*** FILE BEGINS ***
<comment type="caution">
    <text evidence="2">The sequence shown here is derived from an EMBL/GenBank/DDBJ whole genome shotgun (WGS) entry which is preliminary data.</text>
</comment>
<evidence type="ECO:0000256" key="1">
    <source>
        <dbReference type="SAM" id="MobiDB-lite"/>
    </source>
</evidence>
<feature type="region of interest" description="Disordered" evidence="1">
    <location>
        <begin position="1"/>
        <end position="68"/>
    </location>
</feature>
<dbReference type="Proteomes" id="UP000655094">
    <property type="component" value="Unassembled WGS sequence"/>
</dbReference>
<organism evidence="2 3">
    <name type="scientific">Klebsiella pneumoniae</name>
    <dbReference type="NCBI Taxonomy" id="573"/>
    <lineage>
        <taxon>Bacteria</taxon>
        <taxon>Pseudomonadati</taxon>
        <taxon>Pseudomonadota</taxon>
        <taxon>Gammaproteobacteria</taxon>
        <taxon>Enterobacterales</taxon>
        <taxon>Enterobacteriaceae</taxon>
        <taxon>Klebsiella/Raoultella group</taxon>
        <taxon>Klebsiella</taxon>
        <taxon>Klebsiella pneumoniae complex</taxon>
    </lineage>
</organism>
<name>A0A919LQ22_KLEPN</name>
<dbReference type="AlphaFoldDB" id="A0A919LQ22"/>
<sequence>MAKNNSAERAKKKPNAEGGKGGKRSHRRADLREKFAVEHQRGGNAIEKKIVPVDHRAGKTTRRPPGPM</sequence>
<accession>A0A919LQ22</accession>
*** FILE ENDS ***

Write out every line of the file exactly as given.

<comment type="caution">
    <text evidence="2">The sequence shown here is derived from an EMBL/GenBank/DDBJ whole genome shotgun (WGS) entry which is preliminary data.</text>
</comment>
<evidence type="ECO:0000256" key="1">
    <source>
        <dbReference type="SAM" id="MobiDB-lite"/>
    </source>
</evidence>
<feature type="region of interest" description="Disordered" evidence="1">
    <location>
        <begin position="1"/>
        <end position="68"/>
    </location>
</feature>
<dbReference type="Proteomes" id="UP000655094">
    <property type="component" value="Unassembled WGS sequence"/>
</dbReference>
<organism evidence="2 3">
    <name type="scientific">Klebsiella pneumoniae</name>
    <dbReference type="NCBI Taxonomy" id="573"/>
    <lineage>
        <taxon>Bacteria</taxon>
        <taxon>Pseudomonadati</taxon>
        <taxon>Pseudomonadota</taxon>
        <taxon>Gammaproteobacteria</taxon>
        <taxon>Enterobacterales</taxon>
        <taxon>Enterobacteriaceae</taxon>
        <taxon>Klebsiella/Raoultella group</taxon>
        <taxon>Klebsiella</taxon>
        <taxon>Klebsiella pneumoniae complex</taxon>
    </lineage>
</organism>
<name>A0A919LQ22_KLEPN</name>
<dbReference type="AlphaFoldDB" id="A0A919LQ22"/>
<sequence>MAKNNSAERAKKKPNAEGGKGGKRSHRRADLREKFAVEHQRGGNAIEKKIVPVDHRAGKTTRRPPGPM</sequence>
<accession>A0A919LQ22</accession>